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Transferable skills - How & What we learn through Equine Facilitated Learning

What can we learn through horses?

A question we are asked all the time from parents and teachers looking to book on one of our courses - 'how can the skills learned on the yard be transferred to help navigate every day experiences? What will my child learn?'

Our answer = everything!

When a child attends an equine facilitated session the child will eventually learn to complete tasks on the yard in order to keep the equine safe and healthy. This is usually through daily care activities - in this instance we will discuss the learning opportunities available by 'just' filling a hay net.

By learning even the vary basic reason's why the equine requires hay as a feed

》food source

》 needed to stay alive, like any food

》 Maintain health and weight

and why we use a haynet

》to monitor feed intake, knowing exactly how much the equine has consumed

》slow down eating for better digestion

》to aid a specific diet to maintain/gain/loose weight

The child has learned transferable skills. by doing these tasks every day they learn these are important tasks that help keep the ponies they love alive and healthy, and by understanding this, they can better understand and relate to why they are important for themselves also.

We see a daily task, one we carry out without too much thought! Feed the horses! Right? But do we realise we are actually providing a quality learning opportunity for the children? by completing such a simple task we have covered skills such as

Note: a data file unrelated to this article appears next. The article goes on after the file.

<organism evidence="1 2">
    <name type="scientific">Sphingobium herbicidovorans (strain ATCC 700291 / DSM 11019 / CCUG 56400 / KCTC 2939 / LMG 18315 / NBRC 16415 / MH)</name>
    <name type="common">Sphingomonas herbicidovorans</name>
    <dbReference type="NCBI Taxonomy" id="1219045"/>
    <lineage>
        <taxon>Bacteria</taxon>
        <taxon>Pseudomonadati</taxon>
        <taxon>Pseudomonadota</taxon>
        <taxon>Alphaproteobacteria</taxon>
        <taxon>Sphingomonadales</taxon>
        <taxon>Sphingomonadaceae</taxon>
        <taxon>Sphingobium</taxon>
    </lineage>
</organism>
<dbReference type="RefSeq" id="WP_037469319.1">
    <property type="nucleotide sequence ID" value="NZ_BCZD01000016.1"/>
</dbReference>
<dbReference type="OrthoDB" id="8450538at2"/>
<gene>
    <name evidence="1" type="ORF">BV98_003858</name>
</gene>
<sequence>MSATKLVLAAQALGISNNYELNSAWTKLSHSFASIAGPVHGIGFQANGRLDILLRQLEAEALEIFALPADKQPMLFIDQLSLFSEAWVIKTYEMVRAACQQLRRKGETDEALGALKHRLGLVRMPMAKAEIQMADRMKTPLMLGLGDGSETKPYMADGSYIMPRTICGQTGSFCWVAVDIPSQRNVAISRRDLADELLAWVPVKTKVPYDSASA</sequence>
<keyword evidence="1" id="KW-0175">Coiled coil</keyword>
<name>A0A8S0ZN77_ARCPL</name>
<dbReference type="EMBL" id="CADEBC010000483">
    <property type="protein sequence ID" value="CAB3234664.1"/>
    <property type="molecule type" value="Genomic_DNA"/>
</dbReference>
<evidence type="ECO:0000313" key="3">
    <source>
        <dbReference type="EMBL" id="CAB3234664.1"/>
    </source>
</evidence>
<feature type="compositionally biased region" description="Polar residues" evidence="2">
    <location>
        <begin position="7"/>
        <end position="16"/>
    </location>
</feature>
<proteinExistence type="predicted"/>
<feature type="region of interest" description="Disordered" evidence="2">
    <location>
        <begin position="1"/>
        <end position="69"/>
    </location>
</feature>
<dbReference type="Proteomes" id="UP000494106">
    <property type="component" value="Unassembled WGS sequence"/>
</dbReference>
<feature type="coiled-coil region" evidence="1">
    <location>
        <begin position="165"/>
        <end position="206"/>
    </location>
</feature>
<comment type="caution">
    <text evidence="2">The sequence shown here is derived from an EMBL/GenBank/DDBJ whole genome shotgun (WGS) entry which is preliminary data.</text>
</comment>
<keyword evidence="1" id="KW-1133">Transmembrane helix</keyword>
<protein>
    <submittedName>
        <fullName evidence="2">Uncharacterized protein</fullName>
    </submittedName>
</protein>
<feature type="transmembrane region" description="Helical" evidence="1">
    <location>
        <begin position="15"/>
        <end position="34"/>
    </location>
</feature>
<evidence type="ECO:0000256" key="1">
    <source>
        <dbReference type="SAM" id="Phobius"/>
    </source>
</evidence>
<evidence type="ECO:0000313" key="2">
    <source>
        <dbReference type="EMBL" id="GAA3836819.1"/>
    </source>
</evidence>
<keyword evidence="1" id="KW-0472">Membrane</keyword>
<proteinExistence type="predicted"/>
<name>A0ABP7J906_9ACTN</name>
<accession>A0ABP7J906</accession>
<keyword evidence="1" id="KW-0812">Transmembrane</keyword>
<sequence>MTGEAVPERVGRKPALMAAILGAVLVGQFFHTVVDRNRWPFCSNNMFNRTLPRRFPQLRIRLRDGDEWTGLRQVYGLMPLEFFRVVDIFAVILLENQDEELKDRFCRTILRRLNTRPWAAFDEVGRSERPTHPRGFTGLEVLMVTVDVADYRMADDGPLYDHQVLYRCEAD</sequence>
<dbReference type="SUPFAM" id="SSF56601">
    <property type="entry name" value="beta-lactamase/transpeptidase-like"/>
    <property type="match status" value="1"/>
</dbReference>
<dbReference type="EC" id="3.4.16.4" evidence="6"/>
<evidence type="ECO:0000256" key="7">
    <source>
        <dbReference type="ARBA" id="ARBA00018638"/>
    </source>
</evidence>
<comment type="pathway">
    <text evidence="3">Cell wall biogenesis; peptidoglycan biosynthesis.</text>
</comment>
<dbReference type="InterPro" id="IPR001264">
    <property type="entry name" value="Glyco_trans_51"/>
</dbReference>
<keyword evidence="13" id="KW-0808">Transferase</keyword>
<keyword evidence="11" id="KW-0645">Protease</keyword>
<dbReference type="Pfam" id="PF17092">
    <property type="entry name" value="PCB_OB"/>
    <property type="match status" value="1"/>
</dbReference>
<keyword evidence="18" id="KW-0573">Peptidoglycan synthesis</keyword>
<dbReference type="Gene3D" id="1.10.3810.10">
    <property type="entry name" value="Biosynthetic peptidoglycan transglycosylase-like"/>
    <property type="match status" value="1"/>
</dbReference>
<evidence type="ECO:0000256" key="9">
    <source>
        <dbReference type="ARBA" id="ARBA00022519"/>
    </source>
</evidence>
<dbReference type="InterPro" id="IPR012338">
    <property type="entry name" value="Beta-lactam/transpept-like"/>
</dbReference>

》Nutrition: Diet, Food Groups, eating times 》Math: Weight, Measurements, chart reading 》Time: importance of set meal times

Understanding why and when to use a feeding aid such as a haynet is very important as a horse owner, the use of a hay net allows for exact weights to be fed in order to aid the outcome of the horses diet and Just like in our diet, portion control is important

》 Eating larger portions for gaining weight

》Eating smaller portions for losing

By using a haynet it slows down the horses eating, allowing the horse to chew more and the gut to digest appropriately keeping it safe from intestinal issues such as colic. When a child learns about why these nutritional facts are important for the horses welfare, it allows them to better understand how to develop their own healthy mealtime habits! they have learned a skill which they can transfer into 'real' life scenarios.

So when we have a disengaged child who cannot, or, will not learn the traditional way - we can offer amazing innovative and creative ways to learn - There is nothing we can't learn through horses!

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